Example career areas that emphasize introverted thinking (Ti):

What are YOUR Functions and Cognitive Stack?

According to Jung’s theory, each person would essentially predominantly display each function (Sensing, Intuition, Thinking, Feeling) in either an extraverted or introverted manner. So of the 8 functions listed above, you’d have 4 of them. If you favor Extraverted Intuition (Ne) it doesn’t mean you can’t use Introverted Intuition (Ni) but rather just that it is less common for you and thus Ne is your primary mode of Intuition. Since Intuition and Sensing are together on scale, if you extravert your Intuition then you tend to introvert your Sensing. So you’d have Ne and Si.

Next you must consider your Thinking-Feeling scale. If this same person tends to externalize (or extravert) their Thinking in the real world then we have a Te, and thus by definition the Feeling would be introverted (Fi). So we have Ne, Si, Te, Fi.  But not necessarily in that order.  That’s when functional stacking steps in. Each individual uses both Thinking and Feeling functions, which makes the cut-and-dried type system overly simplistic. 

The next task is to determine which function is primary, auxiliary, tertiary and inferior. This is when the concept of functional “stacking” comes in handy. Whichever is most natural is likely the primary, and so on. This is the order of the “stack”, which of your functions comes first or primary, and which comes last or inferior. Let’s say the order in this case is was Ne, Fi, Te, Si. That translates to the ENFP personality type.

Certainly the primary and auxiliary functions are those that come most natural to an individual, and are likely to characterize their outward personality. But while these tendencies may be seen quite obviously on the surface, they don’t fully address one’s personality. The tertiary and inferior functions are also crucial to understand.

If we only consider the four letters in ENFP (Extraverted, Intuitive, Feeling, Perceiving), for example, it would be next to impossible to see the hidden extraverted thinking (Te) and introverted sensing (Si) in their stacking. ENFPs are more than just their bubbly, charismatic and energetic stereotype. Their Te allows them to systematically work through their tasks and Si with their (often overlooked) excellent memory for details. This can make them excellent PR managers, communications specialists, and journalists.

Another example of hidden functions in play can be seen in the INTJ (Introverted, Intuitive, Thinking, Judging). INTJs are often dubbed by the entertainment and film industry as chess grandmasters who are strategic, sometimes cunning, and sometimes cold. However, they have introverted feeling (Fi) and extraverted sensing (Se) as their respective third and fourth function. INTJs have strong morals and hold their loved ones dear to their hearts. When under stress, they can become acutely aware of their surroundings and an asset to any team.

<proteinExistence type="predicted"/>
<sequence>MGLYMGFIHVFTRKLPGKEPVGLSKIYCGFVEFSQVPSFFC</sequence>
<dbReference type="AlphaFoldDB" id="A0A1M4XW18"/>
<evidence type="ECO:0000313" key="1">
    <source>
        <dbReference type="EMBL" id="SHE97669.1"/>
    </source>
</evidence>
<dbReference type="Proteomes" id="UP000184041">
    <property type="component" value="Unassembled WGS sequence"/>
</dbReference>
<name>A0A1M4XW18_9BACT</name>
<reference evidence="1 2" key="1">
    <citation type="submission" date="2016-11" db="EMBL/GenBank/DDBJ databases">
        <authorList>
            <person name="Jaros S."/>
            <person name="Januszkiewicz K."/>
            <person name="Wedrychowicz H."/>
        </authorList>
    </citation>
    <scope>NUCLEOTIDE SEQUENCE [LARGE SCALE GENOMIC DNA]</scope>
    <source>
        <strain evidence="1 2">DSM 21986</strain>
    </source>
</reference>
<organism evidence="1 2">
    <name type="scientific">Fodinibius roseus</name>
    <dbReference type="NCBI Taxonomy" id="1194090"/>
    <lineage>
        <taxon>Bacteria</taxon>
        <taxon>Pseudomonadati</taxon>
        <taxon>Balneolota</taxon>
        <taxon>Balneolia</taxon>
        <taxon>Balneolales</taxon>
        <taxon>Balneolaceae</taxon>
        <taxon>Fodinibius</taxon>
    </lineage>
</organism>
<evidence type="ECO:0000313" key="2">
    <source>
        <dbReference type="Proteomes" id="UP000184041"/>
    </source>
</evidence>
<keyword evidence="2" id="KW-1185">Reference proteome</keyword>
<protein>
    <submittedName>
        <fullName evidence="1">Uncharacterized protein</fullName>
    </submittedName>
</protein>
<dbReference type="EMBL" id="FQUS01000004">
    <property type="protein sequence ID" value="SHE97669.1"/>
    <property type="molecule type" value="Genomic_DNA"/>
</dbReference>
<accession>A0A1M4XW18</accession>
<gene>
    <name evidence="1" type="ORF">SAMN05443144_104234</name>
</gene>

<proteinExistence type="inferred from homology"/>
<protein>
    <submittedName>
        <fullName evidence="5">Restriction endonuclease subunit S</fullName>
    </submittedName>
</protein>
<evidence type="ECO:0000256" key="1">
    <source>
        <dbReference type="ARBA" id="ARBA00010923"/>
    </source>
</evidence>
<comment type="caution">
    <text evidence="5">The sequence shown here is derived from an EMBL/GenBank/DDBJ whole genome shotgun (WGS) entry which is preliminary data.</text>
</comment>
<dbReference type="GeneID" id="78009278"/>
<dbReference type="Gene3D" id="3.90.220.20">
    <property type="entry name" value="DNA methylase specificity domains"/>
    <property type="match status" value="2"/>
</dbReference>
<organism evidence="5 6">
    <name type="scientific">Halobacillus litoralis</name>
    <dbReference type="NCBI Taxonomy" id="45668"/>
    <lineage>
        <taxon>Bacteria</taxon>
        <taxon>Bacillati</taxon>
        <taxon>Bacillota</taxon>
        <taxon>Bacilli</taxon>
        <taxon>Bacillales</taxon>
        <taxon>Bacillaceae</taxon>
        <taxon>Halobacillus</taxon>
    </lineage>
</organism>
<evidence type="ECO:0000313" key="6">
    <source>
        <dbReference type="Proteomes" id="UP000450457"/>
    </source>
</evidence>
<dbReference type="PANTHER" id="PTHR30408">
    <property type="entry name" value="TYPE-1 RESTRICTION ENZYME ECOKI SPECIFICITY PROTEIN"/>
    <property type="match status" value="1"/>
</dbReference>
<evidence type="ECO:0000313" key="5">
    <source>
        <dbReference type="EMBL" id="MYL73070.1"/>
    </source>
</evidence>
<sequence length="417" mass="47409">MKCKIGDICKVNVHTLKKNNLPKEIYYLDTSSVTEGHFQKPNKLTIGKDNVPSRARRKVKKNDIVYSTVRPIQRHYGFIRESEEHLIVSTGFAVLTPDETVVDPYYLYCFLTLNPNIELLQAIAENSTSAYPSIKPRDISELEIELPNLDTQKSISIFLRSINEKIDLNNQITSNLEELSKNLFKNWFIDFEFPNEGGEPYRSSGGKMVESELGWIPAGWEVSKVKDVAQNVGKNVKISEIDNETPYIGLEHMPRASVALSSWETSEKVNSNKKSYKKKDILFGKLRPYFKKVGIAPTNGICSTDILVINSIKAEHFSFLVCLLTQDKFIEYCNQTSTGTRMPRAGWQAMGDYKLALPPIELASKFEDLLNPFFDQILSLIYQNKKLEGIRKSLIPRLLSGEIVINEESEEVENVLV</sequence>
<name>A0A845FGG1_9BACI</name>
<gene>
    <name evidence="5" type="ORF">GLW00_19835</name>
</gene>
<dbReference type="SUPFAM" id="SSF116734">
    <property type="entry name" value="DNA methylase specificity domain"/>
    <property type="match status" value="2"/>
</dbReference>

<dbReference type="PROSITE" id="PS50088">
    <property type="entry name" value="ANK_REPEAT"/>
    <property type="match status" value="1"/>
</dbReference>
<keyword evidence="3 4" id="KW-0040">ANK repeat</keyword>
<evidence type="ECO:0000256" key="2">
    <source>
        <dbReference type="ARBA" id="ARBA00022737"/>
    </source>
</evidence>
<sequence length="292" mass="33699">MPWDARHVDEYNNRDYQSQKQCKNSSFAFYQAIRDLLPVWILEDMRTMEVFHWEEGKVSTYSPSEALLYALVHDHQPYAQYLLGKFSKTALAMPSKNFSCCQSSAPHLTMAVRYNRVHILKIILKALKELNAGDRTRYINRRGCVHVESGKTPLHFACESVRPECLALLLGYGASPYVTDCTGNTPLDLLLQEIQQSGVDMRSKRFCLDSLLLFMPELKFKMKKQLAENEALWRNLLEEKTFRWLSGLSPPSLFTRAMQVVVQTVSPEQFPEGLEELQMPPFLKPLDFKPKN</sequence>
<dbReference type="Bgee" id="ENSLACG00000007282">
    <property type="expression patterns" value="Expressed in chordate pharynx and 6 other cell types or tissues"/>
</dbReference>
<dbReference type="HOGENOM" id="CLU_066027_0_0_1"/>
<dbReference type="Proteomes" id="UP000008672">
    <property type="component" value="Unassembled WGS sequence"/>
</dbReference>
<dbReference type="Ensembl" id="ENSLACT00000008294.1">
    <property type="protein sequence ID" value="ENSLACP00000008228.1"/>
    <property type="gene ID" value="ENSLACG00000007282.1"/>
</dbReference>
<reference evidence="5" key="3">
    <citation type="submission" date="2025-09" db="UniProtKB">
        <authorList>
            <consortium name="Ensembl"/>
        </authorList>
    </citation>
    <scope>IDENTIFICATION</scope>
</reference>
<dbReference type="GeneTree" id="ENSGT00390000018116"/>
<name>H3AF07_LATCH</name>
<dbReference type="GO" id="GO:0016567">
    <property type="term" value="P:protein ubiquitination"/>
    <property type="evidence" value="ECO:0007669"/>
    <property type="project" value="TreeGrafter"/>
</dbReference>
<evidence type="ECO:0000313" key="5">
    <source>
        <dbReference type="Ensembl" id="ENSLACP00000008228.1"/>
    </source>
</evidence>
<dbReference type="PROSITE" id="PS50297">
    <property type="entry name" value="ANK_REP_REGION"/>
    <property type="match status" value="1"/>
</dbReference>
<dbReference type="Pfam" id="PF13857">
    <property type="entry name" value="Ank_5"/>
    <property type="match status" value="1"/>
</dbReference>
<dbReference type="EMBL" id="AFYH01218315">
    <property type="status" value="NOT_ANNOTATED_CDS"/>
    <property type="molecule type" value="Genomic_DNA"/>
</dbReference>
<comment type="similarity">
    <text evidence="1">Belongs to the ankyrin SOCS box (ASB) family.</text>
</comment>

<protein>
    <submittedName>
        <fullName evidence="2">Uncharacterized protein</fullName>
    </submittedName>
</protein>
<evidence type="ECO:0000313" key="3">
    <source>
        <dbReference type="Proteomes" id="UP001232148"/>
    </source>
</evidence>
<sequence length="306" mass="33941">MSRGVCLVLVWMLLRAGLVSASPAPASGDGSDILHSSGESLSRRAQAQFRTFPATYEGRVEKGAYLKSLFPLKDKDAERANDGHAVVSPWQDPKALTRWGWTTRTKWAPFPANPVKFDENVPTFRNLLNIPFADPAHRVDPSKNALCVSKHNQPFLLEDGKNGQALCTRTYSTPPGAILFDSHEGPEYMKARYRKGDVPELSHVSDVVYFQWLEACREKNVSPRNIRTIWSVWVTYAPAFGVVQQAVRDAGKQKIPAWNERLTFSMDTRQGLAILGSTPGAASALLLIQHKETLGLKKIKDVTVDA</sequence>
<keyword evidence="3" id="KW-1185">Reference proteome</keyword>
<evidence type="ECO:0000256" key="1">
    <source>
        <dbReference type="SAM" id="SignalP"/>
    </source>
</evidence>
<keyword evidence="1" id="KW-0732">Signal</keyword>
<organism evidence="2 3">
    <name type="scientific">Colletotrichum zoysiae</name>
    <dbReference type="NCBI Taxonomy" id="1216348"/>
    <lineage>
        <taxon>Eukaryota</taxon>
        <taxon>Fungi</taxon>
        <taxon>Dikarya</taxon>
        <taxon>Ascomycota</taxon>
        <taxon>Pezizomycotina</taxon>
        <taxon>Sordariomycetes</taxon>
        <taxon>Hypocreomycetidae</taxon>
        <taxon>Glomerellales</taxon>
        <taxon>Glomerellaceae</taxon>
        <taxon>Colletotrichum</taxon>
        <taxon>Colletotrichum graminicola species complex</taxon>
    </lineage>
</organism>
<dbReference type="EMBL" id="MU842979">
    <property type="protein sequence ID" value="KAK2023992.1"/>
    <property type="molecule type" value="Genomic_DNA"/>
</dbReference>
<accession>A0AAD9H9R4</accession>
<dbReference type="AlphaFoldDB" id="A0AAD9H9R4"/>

How Does this Relate to “Personality Typing”?

This is the underlying theory behind the Myers-Briggs model and behind most models that also use the 16 personality types nomenclature. There is no shortage of different “personality tests” online that you can take that will attempt to determine what your functions are (Fe vs Fi, Te vs Ti, etc.) and in what order they are “stacked”. This then determines which of the 16 types you fall into. While the tests are certainly convenient, any such self-assessment is naturally rigid and prone to testing limitations and thus is never able to get a fully-accurate picture of a human being.

Oftentimes a test may have you near the middle in one or more of the scales. Take an INTJ and INTP for example. The only difference in terms of the letters is the J vs. P at the end. However, the two types are actually much more different than would seem once you consider their functions and cognitive stack:


  1. Ni
  2. Te
  3. Fi
  4. Se

  1. Ti
  2. Ne
  3. Si
  4. Fe

When you look at the above functions for each type, they don’t share ANY of the same functions – each is almost a mirror opposite of the other. What is most similar is the order or stacking of the Intuition and Thinking above Sensing and Feeling. Thus, having a better understanding of the underlying type theory here can help you not only to better understand your type, but also to determine your type should you find that you get different results from different tests or from subsequent attempts at the same test. If you find that you’re in between on one letter, look further into the cognition functions outlined above to see which seem to most accurately describe your common or default mode.

Summing Up: The 8 Jungian Functions for Career Selection

We’ve taken a look at the eight (8) Jungian functions from a careers’ perspective as well as considered how these functions align with personality type theory. As an extension of the 16 personality types, it’s yet another useful resource in the self-understanding and career direction toolbox.

Each of the 16 personality types have a stack of four functions, in descending order: primary, auxiliary, tertiary, and inferior. Typically, people select careers which focus on their strongest two; their natural strengths. The idea here is that these are areas where you will excel. Could you still be successful in a career that is more aligned with your tertiary function? Perhaps, but it would be more of an uphill battle and generally not as natural of a fit.

Want to get a better understanding of your cognitive functions or type? Start by taking a credible, reliable personality test based on the 16 types approach or one of the other popular personality testing models. Then visit our career guides page and filter to find careers that are most closely aligned with your personality type.

This piece was written collaboratively by both Jon Payne & Lily Yuan.